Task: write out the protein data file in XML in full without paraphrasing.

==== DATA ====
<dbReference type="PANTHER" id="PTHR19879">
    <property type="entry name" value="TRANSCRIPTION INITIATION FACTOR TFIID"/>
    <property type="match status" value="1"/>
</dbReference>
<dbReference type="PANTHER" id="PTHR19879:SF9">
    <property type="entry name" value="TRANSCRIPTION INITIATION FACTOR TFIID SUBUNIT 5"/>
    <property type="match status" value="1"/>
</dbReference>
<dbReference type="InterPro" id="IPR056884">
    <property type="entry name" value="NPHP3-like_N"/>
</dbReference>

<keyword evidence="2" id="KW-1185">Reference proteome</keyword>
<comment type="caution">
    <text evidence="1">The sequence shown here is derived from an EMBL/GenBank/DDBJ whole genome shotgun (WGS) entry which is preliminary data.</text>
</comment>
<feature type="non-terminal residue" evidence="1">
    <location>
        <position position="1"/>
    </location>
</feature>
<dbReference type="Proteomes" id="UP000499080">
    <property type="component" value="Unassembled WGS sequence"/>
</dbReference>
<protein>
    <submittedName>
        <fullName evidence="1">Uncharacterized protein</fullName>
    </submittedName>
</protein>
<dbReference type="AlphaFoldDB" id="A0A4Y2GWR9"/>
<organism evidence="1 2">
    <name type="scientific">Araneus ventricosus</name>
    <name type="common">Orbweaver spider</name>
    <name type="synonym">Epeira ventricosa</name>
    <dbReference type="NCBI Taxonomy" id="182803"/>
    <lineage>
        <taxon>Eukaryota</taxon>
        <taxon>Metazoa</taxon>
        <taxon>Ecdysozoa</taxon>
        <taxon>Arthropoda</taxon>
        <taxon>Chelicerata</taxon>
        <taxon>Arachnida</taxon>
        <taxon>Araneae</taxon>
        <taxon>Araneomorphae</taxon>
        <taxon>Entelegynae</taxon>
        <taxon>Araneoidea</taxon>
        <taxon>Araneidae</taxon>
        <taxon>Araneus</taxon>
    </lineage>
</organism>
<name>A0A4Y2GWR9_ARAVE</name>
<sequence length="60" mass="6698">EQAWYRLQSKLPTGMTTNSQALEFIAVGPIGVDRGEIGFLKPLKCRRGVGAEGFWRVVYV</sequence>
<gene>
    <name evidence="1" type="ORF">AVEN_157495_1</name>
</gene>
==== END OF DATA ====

<dbReference type="PANTHER" id="PTHR19879">
    <property type="entry name" value="TRANSCRIPTION INITIATION FACTOR TFIID"/>
    <property type="match status" value="1"/>
</dbReference>
<dbReference type="PANTHER" id="PTHR19879:SF9">
    <property type="entry name" value="TRANSCRIPTION INITIATION FACTOR TFIID SUBUNIT 5"/>
    <property type="match status" value="1"/>
</dbReference>
<dbReference type="InterPro" id="IPR056884">
    <property type="entry name" value="NPHP3-like_N"/>
</dbReference>

<keyword evidence="2" id="KW-1185">Reference proteome</keyword>
<comment type="caution">
    <text evidence="1">The sequence shown here is derived from an EMBL/GenBank/DDBJ whole genome shotgun (WGS) entry which is preliminary data.</text>
</comment>
<feature type="non-terminal residue" evidence="1">
    <location>
        <position position="1"/>
    </location>
</feature>
<dbReference type="Proteomes" id="UP000499080">
    <property type="component" value="Unassembled WGS sequence"/>
</dbReference>
<protein>
    <submittedName>
        <fullName evidence="1">Uncharacterized protein</fullName>
    </submittedName>
</protein>
<dbReference type="AlphaFoldDB" id="A0A4Y2GWR9"/>
<organism evidence="1 2">
    <name type="scientific">Araneus ventricosus</name>
    <name type="common">Orbweaver spider</name>
    <name type="synonym">Epeira ventricosa</name>
    <dbReference type="NCBI Taxonomy" id="182803"/>
    <lineage>
        <taxon>Eukaryota</taxon>
        <taxon>Metazoa</taxon>
        <taxon>Ecdysozoa</taxon>
        <taxon>Arthropoda</taxon>
        <taxon>Chelicerata</taxon>
        <taxon>Arachnida</taxon>
        <taxon>Araneae</taxon>
        <taxon>Araneomorphae</taxon>
        <taxon>Entelegynae</taxon>
        <taxon>Araneoidea</taxon>
        <taxon>Araneidae</taxon>
        <taxon>Araneus</taxon>
    </lineage>
</organism>
<name>A0A4Y2GWR9_ARAVE</name>
<sequence length="60" mass="6698">EQAWYRLQSKLPTGMTTNSQALEFIAVGPIGVDRGEIGFLKPLKCRRGVGAEGFWRVVYV</sequence>
<gene>
    <name evidence="1" type="ORF">AVEN_157495_1</name>
</gene>